Abstract

The Upper Cretaceous Corcoran and Cozzette Sandstones are fine to very fine grained blanket-geometry, low-permeability barrier and strandplain sandstones that trend northeast across the southern Piceance Creek Basin of Colorado. Development of these tight gas Piceance Creek Basin of Colorado. Development of these tight gas reservoirs has been concentrated in the Shire Gulch-Plateau field area where core and log data show contrasting trends in reservoir properties for sandstones with blocky or with upward-coarsening properties for sandstones with blocky or with upward-coarsening gamma ray log patterns. Lesser reservoir quality is associated with increased amounts of carbonate cement, and with more highly burrowed sandstones containing additional silt. Individual Corcoran or Cozzette gas productivity is difficult to determine because production is commingled and is from more than one depositional unit even within a single sandstone member. Net pay by generic depositional unit offers a means of understanding resource distribution.

Introduction

The Corcoran and Cozzette Sandstones are part of the Upper Cretaceous Mesaverde Group of the southern Piceance Creek Basin of northwestern Colorado. The sandstones are members of the Price River Formation of the Mesaverde, and consist of progradational marginal marine facies that overlie the marine Mancos Shale and underlie the continental facies that make up the bulk of the Mesaverde Group. Together with the overlying Rollins Sandstone, the Corcoran and Cozzette have recently been developed as low-permeability gas reservoirs.

Stratigraphic Framework

The Corcoran and Cozzette have long been recognized as shoreline sandstones, but only recently have data become available on the distribution of specific genetic facies. Palmer and Walton defined shelf, shoreface, tidal inlet, and coastal plain facies from outcrop studies, and Finley and Ladwig defined barrier and strandplain facies in the subsurface. Zapp and Cobban recognized that Campanian-age regressive shorelines, represented by the Corcoran and Cozzette Sandstones in this study, had a northeast trend across the southern Piceance Creek Basin. This shoreline orientation is related to progradation into the Cretaceous interior seaway from the west, including major deltaic progradation at a point along the Colorado-Wyoming border in northwestern Colorado. point along the Colorado-Wyoming border in northwestern Colorado. Within this depositional setting, therefore, the Corcoran, Cozzette, and Rollins Sandstones are intermediate facies located between the marine shelf muds of the Mancos and the fluvial and coal-forming environments within which Mesaverde sediments were primarily deposited. As the latter deposits prograded successively primarily deposited. As the latter deposits prograded successively farther into the seaway with time, marginal marine sandstones, such as the Corcoran and Cozzette, formed a blanket sandstone with good lateral continuity as the leading edge of the Mesaverde sediment package. The sandstones are time transgressive and become younger toward their basinward (southeastern) margins. In the depositionally updip direction (northwestward), the Corcoran and Cozzette grade into continental facies and lose the readily correlatable log signature characteristic of marginal marine blanket sandstones.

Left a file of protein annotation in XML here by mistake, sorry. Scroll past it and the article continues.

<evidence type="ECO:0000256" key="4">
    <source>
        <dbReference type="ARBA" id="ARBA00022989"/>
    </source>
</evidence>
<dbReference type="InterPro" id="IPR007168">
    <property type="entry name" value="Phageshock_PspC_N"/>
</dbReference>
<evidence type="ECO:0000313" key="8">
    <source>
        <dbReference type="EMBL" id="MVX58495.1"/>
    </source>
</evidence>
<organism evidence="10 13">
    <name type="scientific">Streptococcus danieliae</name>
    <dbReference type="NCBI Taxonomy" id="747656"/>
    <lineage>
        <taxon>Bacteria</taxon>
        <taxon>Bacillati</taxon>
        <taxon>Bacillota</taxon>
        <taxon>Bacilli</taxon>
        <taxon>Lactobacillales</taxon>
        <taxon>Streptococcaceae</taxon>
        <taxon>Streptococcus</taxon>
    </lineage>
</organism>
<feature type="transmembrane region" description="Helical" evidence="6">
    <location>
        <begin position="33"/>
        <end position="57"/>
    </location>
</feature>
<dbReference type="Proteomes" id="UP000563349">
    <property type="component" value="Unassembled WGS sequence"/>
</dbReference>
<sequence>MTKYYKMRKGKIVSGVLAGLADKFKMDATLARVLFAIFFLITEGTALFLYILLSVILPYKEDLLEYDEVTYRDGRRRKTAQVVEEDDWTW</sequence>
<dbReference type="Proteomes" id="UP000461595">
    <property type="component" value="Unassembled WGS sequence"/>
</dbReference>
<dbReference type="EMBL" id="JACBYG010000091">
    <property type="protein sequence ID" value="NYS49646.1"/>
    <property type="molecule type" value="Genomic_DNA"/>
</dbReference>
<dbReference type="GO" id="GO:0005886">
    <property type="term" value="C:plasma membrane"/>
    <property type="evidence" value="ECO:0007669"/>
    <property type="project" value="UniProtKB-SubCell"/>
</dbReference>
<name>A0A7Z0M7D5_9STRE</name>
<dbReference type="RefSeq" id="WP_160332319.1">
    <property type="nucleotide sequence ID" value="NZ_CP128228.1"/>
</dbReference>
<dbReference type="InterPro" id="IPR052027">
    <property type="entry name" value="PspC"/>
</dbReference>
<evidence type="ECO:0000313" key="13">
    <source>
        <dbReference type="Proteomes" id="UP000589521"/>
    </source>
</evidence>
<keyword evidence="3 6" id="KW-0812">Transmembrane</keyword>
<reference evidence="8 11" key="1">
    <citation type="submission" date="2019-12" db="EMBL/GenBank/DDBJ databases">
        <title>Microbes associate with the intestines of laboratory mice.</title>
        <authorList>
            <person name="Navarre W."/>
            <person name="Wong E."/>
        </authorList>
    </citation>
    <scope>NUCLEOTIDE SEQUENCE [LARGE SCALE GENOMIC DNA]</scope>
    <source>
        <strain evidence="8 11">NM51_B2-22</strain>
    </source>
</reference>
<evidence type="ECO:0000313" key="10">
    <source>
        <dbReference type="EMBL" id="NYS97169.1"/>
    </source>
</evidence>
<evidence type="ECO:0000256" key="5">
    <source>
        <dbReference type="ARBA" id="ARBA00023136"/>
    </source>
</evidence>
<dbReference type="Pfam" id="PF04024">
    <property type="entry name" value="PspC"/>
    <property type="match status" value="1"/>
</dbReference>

Structural Setting

The Piceance Creek Basin is a Late Cretaceous to Early Tertiary structural basin defined by a series of Laramide-age uplifts. The Douglas Creek Arch is a mildly positive feature on the western basin margin that separates the Piceance Creek Basin from the Uinta Basin in Utah. There is little evidence of uplift on the Douglas Creek Arch at the time of Mesaverde deposition, and Laramide structural elements in general had little influence on Cretaceous depositional patterns. The strongly asymmetrical Piceance Creek Basin has a gentle western flank and a steeply dipping eastern flank that lies close to the deep axis of the basin. The Corcoran and Cozzette Sandstones crop out along parts of the western basin margin in the Book Cliffs and along the eastern basin margin as part of the Grand Hogback (Fig. 1). Structure contours on the Cozzette Sandstone show relatively uniform northeast-to-north dip throughout most of the southern part of the basin.

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